Status Report

Revision of the Mars Exploration Program vision of the Mars Exploration Program Analysis Group (MEPAG) Goals Document

By SpaceRef Editor
August 26, 2007
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Revision of the Mars Exploration Program vision of the Mars Exploration Program Analysis Group (MEPAG) Goals Document

Analysis Group (MEPAG) Goals Document

Full report

In 2000, the Mars Exploration Program Analysis Group (MEPAG) wasasked by NASA to work with the science community to establish consensus priorities for the future scientific exploration of Mars. Those discussions and analyses resulted in a report entitled Scientific Goals, Objectives, Investigations, and Priorities, which is informally referred to as the Goals Document. The initial report proved to be very useful for guiding program implementation decisions. It also is clear that the report requires regular updating in light of dramatic new results from Mars and evolving high-level strategic direction from NASA. For this reason, MEPAG periodically revises the Goals Document as a statement of communityconsensus positions (

The MEPAG Goals Document is organized into a four-tiered hierarchy: Goals, Objectives, Investigations, and (where applicable) Measurements. The Goals have a very long-range character and are organized around major sectors of scientific knowledge: Life (Goal I), Climate (Goal II), Geology (Goal III), and Preparation for Human Exploration (Goal IV). Because developing an understanding of Mars as a system requires making progress toward meeting all four Goals, MEPAG has not attempted to prioritize the Goals, but rather represents them equally. The four Goals each include 2-3 Objectives that embody the strategies and milestones needed toachieve them. Objectives are presented in priority order. A series of Investigations that collectively would achieve each Objective is also identified and each is prioritized.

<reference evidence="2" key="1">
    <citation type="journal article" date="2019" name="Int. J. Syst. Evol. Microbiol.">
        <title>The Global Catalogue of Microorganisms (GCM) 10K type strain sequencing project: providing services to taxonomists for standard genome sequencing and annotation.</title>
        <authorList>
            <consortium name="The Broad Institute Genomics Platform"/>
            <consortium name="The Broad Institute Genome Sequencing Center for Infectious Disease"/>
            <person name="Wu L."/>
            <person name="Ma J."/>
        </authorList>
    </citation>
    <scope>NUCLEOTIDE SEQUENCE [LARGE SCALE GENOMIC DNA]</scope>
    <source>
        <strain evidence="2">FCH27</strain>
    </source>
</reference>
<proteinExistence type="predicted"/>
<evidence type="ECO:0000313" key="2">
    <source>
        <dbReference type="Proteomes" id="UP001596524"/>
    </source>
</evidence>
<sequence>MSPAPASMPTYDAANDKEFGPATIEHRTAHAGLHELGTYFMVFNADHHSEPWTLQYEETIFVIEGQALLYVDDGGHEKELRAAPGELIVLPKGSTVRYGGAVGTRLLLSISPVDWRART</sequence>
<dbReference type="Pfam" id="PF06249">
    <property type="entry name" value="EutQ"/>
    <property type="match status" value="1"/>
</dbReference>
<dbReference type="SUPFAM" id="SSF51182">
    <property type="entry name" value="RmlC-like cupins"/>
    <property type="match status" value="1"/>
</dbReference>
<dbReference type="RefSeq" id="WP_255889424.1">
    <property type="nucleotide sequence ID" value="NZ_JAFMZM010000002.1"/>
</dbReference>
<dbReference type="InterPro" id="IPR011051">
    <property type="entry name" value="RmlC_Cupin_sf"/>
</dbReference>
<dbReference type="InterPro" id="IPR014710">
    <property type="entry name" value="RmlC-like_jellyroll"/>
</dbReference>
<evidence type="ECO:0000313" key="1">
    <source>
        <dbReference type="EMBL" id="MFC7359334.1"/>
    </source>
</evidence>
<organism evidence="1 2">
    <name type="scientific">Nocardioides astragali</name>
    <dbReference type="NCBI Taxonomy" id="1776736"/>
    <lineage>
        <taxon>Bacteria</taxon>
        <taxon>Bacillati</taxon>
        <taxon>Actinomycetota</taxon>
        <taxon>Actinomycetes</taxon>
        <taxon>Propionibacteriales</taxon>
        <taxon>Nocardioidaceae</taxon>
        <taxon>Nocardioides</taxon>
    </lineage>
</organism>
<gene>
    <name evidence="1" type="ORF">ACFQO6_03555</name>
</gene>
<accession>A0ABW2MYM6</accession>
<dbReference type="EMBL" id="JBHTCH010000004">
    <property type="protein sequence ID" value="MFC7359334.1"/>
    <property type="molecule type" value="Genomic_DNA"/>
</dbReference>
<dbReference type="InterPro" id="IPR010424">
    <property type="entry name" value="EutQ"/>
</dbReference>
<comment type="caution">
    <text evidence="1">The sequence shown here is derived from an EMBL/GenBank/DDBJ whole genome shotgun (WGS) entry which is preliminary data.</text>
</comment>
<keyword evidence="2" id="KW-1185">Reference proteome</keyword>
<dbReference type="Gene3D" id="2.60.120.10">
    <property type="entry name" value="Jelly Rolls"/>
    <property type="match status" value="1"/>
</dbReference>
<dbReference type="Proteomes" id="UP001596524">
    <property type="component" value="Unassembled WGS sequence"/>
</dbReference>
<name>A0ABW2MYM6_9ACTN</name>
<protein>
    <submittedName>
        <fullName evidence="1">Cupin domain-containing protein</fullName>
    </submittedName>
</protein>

The Goals Document is presented as a statement of community consensus positions and it is MEPAGs intent that the descriptions of scientific Objectives and Investigations serve simply as example targets for future instrument development and measurements. As measurement capabilities and techniques evolve, detailed requirements shouldbe defined by Principal Investigators, Science Definition Teams, and Payload Science Integration Groups for program missions and by the Principal Investigator and Science Teams. These requirements can then contribute to forward program planning. Some types of Mars-related scientific research take place without flying spacecraft to Mars. Most notably, these include meteorite studies, telescopic observations, theoretical models, and fundamental research of diverse character. The Goals Document does not consider these sectors of research in its hierarchy, or in its prioritization system.

SpaceRef staff editor.